{54} Accordingly, Appellant's first assignment of error is overruled
  • by unlametheweak (1102159) on Monday May 11, 2009 @08:43PM (#27916565)

    I think also, it's probably a matter of a supervisor just being an Authority figure (an Authoritarian figure; i.e. using and abusing his Authority just because he thinks he can). Sorta like some security guards and police officers can be overly enthusiastic in telling people what they can't do. I think the wrong person got punished here.

    I remember writing up an assignment in a "business" class once where I recommended that a hypothetical character in the assigned problem be given counseling and a second chance. The teacher asked if she could share this assignment with the class and it received a standing ovation after she finished reading my paper. Other similar experiences like this happened to me (and not anybody else in the school that I am aware of) in other business classes with other teachers. In the real world I end up being put on the shortlist for layoffs and, in at least one situation, somebody noticed suggestions in the suggestion box sitting unanswered and unread for many months. I guess that's why they refer to school as "the ivory tower". I've even had one (workplace) supervisor say that I have poor English skills. (I've been ranked as having a near perfect IQ in the communications section on IQ tests... and I've had many, from schools, companies and the military). Go figure. I'll take my Mod points when I can get them -:)

  • News with less crap (Score:3, Informative)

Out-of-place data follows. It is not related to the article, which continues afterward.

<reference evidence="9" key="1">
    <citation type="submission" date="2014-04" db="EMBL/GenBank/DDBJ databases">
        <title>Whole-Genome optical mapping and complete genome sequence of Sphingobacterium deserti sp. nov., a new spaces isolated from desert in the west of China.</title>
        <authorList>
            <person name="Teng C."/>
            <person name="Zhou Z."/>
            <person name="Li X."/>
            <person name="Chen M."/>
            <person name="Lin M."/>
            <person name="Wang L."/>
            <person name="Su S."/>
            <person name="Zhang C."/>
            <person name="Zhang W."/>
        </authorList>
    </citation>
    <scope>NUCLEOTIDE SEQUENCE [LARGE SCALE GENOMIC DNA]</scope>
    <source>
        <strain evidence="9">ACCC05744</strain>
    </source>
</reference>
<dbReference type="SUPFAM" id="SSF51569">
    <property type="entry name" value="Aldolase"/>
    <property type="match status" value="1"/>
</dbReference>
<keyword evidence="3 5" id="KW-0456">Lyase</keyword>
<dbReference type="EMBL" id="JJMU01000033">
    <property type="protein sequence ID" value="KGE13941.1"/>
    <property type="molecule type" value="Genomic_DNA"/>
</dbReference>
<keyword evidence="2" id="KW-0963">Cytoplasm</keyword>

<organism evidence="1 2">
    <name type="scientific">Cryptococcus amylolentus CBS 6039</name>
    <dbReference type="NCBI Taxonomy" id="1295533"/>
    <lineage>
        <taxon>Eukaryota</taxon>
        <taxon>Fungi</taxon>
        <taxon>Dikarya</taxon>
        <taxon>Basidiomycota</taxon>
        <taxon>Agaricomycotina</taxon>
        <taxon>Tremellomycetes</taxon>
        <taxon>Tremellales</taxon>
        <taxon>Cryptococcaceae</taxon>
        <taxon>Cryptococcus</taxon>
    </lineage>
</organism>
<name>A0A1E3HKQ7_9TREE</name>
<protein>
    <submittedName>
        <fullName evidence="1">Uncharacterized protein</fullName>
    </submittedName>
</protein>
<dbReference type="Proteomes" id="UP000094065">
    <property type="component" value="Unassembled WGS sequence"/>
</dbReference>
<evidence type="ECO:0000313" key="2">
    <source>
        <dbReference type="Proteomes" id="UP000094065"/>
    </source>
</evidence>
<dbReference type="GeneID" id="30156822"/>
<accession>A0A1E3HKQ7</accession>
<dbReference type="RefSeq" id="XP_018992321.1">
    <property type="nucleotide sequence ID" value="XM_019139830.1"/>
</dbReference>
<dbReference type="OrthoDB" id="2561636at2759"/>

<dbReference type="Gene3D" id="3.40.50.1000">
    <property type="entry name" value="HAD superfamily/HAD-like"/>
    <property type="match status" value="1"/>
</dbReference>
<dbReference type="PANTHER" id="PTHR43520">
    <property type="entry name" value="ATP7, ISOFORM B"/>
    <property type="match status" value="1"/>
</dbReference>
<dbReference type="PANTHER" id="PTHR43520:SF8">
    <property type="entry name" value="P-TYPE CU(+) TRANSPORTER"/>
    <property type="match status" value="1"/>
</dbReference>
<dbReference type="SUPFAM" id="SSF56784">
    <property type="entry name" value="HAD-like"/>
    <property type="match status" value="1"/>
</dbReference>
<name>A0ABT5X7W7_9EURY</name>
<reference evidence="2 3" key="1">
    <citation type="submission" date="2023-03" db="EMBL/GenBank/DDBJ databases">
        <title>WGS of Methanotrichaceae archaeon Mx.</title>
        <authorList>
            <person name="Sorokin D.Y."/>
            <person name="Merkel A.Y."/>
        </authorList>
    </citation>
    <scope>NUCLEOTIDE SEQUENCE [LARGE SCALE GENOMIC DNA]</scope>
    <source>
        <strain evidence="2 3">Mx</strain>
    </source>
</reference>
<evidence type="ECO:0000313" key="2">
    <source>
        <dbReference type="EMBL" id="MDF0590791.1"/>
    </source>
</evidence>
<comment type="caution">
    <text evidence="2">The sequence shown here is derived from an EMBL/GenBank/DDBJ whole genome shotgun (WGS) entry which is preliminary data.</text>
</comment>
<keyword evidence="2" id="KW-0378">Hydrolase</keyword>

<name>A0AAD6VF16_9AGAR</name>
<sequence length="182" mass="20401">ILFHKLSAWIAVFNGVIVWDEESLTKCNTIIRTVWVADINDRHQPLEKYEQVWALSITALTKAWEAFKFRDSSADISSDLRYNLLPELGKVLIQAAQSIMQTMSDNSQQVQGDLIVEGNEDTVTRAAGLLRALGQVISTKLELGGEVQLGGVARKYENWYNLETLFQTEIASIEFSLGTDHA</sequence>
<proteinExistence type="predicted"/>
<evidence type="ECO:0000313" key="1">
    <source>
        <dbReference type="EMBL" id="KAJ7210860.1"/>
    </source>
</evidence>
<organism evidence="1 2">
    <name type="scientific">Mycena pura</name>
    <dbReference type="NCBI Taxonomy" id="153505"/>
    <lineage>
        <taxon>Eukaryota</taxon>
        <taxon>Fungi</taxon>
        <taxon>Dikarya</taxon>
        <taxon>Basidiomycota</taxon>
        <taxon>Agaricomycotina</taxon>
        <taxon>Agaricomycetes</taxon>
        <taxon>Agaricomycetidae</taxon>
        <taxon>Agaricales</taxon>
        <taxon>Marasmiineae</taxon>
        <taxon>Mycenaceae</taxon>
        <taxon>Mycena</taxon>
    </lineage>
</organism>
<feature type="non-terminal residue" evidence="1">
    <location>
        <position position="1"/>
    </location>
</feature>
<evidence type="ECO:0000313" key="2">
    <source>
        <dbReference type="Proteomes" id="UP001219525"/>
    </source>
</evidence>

by AliasMarlowe (1042386) on Tuesday May 12, 2009 @01:44AM (#27918553) Journal

    Sheesh, where do you get your news - no sports!?

    Try the Economist magazine: no sports section, no horoscope, no celebrity gossip columns, no tips on cooking or motorbike maintenance. It's almost like reading just the news and informed comment on the news.

  • Re:What the fuck? (Score:3, Informative)

    by ShadowBlasko (597519) <shadowblasko@nOspam.gmail.com> on Tuesday May 12, 2009 @06:30AM (#27919929) Homepage
    Well, our 2nd most publicized "Sexting" case finished yesterday here in Cincinnati.
    In a stunning case of "The guy must be the bad influence" the girl who took the pics was given probation and ordered to write a paper, her friend who sent the pics was not charged, and the guy who RECEIVED the pics was put under house arrest.
    All minors, and yes... you read that right.

    http://news.cincinnati.com/article/20090511/NEWS0107/305110014/Mason+teens+sentenced+for++sexting+ [cincinnati.com] Here is the link.

    (Sorry for the lack of HTML, stuck at work)